A representative from Help For Heroes, a charity that helps those who have been wounded in Britain's current conflicts, is invited to the wedding. How does that mesh with inviting the Iranian ambassador, who works for a country that supplies IEDs to the Taliban to kill British and other NATO soldiers?

It is their wedding, right? And if it isn't -- if someone wants to make the case that this is a national event put on by the nation for the nation, there's even more reason to make sure the bouncers keep out the riff-raff.

Jonathon Narvey is the Editor of The Propagandist...More >>

The Road to Fatima Gate
The Beirut Spring, the rise of Hezbollah, and the Iranian war against Israel

By Michael J Totten
Encounter Books, Publication Date: April 5th 2011

road to fatima gate michael totten israel hezbollah iran middle east politics book reviewThe current political and social upheaval throughout the Middle East and North Africa has highlighted something that those of us living in the region have known for a long time; just how rare accurate reporting and analysis of events in this area is.

Too much of the commentary produced by foreign correspondents and Middle East ‘experts’ is one-dimensional and it is the result of both the inability of writers to set aside their own cultural straight-jackets which have little or no relevance in this region, together with the commercial pressures to compete for headlines in a digital age in which speed and volume of content trump accuracy and quality reporting.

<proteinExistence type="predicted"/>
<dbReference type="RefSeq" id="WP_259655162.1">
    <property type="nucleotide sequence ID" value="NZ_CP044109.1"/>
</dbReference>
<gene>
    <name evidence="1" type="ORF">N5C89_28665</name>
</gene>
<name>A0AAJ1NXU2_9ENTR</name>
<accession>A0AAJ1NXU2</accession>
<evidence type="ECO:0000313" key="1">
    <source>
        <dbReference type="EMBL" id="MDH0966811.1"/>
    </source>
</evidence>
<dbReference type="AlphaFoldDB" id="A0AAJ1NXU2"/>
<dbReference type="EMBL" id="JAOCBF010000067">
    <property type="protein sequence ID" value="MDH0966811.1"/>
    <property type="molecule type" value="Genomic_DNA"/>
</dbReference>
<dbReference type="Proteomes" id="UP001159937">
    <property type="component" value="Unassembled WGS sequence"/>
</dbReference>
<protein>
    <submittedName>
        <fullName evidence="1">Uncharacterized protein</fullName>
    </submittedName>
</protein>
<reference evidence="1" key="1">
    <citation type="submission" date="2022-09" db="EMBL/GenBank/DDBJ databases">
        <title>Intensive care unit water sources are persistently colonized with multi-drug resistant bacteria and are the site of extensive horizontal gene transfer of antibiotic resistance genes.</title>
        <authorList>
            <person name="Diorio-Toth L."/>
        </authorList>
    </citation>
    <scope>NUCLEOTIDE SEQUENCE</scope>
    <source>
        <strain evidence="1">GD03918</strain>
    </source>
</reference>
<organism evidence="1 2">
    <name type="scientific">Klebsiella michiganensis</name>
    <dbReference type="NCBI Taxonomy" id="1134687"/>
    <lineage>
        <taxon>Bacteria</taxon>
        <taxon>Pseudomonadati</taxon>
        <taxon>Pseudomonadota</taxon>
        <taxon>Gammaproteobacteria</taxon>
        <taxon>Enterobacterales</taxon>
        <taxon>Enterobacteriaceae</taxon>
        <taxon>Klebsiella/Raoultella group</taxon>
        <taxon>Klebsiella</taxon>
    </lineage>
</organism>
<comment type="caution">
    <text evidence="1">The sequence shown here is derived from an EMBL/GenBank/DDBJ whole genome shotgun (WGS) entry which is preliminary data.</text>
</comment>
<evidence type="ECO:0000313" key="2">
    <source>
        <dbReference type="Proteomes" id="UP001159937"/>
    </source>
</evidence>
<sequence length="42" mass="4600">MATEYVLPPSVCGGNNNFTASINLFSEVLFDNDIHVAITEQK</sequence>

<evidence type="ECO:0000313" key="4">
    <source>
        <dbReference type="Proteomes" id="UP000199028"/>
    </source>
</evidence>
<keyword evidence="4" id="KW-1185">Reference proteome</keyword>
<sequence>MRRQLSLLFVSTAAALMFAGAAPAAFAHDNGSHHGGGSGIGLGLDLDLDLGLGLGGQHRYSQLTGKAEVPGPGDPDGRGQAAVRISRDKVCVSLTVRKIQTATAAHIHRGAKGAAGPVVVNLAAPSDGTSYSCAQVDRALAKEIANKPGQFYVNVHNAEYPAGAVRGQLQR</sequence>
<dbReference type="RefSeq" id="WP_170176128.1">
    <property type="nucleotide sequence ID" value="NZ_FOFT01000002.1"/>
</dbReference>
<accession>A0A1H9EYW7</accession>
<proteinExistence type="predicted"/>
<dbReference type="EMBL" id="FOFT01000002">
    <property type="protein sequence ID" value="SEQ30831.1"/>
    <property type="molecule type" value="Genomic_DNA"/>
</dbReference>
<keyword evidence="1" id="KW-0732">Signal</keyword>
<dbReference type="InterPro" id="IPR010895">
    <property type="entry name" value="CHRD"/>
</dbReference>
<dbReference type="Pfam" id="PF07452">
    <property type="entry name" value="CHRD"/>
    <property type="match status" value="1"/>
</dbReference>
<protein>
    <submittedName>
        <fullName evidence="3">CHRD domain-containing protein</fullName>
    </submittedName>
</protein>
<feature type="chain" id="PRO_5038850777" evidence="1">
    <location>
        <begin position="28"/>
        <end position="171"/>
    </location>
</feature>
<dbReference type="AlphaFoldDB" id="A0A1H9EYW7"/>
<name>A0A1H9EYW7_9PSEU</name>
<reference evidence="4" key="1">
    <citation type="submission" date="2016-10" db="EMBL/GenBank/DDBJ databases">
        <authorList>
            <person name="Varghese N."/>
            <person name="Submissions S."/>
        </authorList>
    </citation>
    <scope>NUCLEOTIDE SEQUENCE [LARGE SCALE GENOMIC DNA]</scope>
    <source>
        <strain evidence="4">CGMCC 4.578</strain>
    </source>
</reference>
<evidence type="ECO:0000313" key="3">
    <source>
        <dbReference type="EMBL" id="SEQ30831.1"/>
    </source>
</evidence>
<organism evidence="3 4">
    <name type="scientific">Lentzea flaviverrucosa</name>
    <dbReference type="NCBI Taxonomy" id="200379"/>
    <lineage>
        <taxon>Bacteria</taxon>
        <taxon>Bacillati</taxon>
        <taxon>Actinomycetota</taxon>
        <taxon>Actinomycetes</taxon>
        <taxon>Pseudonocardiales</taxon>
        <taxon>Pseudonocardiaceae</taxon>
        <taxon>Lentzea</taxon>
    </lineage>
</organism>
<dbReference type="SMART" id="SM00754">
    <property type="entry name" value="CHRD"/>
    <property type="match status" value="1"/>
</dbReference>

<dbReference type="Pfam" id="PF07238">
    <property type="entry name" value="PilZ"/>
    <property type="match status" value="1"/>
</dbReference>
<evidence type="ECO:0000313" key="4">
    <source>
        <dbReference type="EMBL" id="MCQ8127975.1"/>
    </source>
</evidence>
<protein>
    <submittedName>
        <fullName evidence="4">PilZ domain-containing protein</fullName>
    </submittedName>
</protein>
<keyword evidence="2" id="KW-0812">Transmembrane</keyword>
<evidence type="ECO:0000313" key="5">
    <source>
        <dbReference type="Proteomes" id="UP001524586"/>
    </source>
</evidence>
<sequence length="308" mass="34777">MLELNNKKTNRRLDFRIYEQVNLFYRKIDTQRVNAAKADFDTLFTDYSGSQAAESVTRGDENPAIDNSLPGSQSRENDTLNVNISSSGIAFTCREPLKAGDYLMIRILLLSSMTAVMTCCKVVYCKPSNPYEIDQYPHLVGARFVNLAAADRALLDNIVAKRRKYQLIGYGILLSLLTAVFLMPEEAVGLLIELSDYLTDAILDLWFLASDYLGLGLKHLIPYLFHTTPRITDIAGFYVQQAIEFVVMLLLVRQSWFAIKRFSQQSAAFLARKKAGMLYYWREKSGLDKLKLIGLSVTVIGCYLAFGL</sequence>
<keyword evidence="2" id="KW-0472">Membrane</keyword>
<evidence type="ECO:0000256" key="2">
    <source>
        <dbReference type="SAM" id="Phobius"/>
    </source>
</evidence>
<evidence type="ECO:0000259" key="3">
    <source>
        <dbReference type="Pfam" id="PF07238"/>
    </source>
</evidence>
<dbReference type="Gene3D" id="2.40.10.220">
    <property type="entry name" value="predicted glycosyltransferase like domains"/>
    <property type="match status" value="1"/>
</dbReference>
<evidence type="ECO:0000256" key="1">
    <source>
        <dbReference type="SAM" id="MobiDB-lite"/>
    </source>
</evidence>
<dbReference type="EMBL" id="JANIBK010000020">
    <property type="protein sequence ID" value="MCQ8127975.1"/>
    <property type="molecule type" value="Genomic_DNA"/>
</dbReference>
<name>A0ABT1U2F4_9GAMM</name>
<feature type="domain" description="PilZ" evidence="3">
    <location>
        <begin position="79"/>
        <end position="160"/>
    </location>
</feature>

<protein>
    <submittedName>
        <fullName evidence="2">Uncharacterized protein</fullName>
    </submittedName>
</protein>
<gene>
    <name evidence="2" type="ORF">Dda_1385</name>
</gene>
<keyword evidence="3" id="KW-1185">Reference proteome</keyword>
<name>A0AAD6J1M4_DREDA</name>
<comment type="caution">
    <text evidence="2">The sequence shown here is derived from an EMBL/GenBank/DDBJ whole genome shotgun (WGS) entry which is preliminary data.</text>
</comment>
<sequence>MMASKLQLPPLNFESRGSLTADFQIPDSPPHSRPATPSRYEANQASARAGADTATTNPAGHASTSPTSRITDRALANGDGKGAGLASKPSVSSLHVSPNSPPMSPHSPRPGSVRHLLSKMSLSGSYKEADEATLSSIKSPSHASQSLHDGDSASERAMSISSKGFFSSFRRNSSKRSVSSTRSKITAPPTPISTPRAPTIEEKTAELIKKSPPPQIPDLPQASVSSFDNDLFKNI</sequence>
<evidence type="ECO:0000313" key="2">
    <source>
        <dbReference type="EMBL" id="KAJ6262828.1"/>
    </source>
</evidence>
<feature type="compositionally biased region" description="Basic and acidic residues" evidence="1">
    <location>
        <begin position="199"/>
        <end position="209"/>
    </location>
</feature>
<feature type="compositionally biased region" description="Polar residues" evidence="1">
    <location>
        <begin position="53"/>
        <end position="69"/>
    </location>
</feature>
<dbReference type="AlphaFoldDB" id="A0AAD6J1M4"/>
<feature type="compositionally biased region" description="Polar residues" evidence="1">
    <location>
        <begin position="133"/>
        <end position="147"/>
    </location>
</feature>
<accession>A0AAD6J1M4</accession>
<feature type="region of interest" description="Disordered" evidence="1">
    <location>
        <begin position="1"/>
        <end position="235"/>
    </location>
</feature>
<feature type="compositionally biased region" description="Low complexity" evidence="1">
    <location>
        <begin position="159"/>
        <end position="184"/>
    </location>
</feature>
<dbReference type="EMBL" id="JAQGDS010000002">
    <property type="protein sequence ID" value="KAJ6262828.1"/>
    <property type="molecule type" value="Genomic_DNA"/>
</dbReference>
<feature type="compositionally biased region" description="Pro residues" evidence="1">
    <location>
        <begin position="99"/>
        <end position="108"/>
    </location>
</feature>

I often think of this prevalent sort of Middle East journalism in terms of mass-produced, flat-pack chipboard furniture. It’s not meant to last, it all looks pretty...More >>

universal declaration human rights politics islamic communist violations shariahTo understand human rights, one must fully appreciate what it means to be human. To be human is to contemplate, strive, endeavor, love---even hate!

But foremost, to be human is to reason. Human beings reason in several ways and to achieve various ends. They understand like no other species on earth that unbridled fear, rancour and mistrust lead to chaos and anarchy in society that ultimately work to the disadvantage of all human beings. It is the faculty of reason that sets human beings apart from other life forms on earth. Therefore, though it is human to hate, it is equally human to put limits on hate and its expression through reason, so as to guarantee “human” rights to all human beings.  

Acutely aware of their own needs, human beings are also able to empathize with the needs and desires of other members of their species. To be able to walk in the other’s shoes is hence a singularly human trait.

It is human beings who feel for others, feel the other’s joys and sorrows, and recognize that all human...More >>

muslim islamic culture religion politics shariah